Kadir Nelson, Author and Illustrator
Katherine Tegen Books, Biography, Jan. 2, 2013
Suitable for Ages: 4-8
Themes: Courage, Determination, Equality, Civil Rights, Racism, Apartheid
Opening: Rolihlahla played barefooted on the grassy hills of Qunu. He fought boys with sticks and shot birds with slingshots. The smartest Madiba child of thirteen, he was the only one chosen for school. His new teacher would not say his Xhosa name. She called him Nelson instead.”
Synopsis: Nelson was nine years old when his father passed. His mother sent him to live with a powerful tribal chief, where he could continue his studies. He learned stories from the elders about old Africa, where people lived peacefully, the land was rich and fertile and people raised crops. The European settlers arrived and everything changed. Nelson attended school in Johannesburg where he became a lawyer who defended the poor. The government began to divide the people into three groups — African, Indian and European. The divisions were deep with Europeans in power, and apartheid was born. Nelson wanted to win back South Africa for everyone and organized rallies to speak out and fight apartheid. He became a leader among his people, but an enemy to the South African government. He was arrested and put in prison for over 27 years. South Africa erupted into violence and the world put pressure on the government. When Nelson was released from prison in 1990, he said “We must forget our terrible past and build a better future for South Africa. Let us continue to fight for justice and walk the last mile to freedom.” All South Africans had won their right to vote. And, they elected Nelson Mandela their president.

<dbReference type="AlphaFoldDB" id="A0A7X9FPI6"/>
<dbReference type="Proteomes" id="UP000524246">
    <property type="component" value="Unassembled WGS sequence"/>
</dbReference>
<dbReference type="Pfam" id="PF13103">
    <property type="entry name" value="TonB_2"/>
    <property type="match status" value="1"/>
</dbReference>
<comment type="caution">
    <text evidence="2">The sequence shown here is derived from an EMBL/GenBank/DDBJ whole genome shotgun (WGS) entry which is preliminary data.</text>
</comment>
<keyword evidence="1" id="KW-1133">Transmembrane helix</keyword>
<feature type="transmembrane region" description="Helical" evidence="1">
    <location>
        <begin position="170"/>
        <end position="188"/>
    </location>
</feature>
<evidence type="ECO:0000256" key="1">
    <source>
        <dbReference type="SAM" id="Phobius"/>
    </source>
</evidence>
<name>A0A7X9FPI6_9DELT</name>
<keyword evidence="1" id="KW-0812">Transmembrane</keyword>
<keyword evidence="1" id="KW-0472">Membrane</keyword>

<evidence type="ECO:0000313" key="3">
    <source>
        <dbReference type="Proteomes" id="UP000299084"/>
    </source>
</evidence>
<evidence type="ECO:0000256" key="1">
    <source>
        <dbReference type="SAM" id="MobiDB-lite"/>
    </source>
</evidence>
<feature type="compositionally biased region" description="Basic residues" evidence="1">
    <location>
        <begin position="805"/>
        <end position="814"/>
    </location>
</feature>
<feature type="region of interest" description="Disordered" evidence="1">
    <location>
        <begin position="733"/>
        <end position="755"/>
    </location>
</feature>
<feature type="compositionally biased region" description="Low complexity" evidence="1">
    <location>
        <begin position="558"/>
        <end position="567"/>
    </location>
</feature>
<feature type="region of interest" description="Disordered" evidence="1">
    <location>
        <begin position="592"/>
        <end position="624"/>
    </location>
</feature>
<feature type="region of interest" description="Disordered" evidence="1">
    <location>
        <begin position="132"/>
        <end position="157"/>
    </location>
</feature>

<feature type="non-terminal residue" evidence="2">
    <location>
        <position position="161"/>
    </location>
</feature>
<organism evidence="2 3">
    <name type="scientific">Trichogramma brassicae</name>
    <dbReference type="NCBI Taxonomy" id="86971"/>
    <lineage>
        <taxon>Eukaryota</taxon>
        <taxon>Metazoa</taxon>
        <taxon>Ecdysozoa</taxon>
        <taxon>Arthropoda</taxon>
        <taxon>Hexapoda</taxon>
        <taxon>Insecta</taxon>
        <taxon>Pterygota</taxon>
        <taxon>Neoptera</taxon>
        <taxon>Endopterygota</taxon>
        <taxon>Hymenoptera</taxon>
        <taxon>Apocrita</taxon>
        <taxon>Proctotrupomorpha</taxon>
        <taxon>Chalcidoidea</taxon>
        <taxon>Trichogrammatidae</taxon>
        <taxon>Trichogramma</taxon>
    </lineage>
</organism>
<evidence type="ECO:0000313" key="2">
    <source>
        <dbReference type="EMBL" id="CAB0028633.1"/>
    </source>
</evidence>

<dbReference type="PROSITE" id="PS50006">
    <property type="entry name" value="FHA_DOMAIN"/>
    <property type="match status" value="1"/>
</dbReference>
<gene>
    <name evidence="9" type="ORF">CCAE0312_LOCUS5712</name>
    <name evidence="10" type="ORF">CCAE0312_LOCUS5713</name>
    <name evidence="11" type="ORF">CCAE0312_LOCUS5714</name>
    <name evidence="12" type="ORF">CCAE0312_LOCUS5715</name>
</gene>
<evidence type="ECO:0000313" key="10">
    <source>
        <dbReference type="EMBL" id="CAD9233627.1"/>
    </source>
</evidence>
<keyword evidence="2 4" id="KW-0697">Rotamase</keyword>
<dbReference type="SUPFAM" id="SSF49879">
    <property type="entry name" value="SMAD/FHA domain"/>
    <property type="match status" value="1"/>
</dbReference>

What I like about this book: The first thing you notice is that there is no title on the book. Kadir Nelson’s larger than life oil painting shows power, integrity, determination and strength. It is mesmerizing. The illustrations throughout the book are exquisite and capture the emotion of this very important time in South Africa’s history. Because Nelson Mandela was a man of few words, the author tells the story very simply and powerfully in verse. Kadir Nelson says: “My work is all about healing and giving people a sense of hope and nobility. I want to show the strength and integrity of the human being and the human spirit.” And, that he does. You can visit Kadir at his website.
Resources: There are pages of historical information at the end of the book, with suggested readings. For teaching resources and activities go to Mandela at 90.
Every Friday, authors and KidLit bloggers post a favorite picture book. To see a complete listing of all the Perfect Picture Books with resources, please visit author Susanna Leonard Hill’s Perfect Picture Books.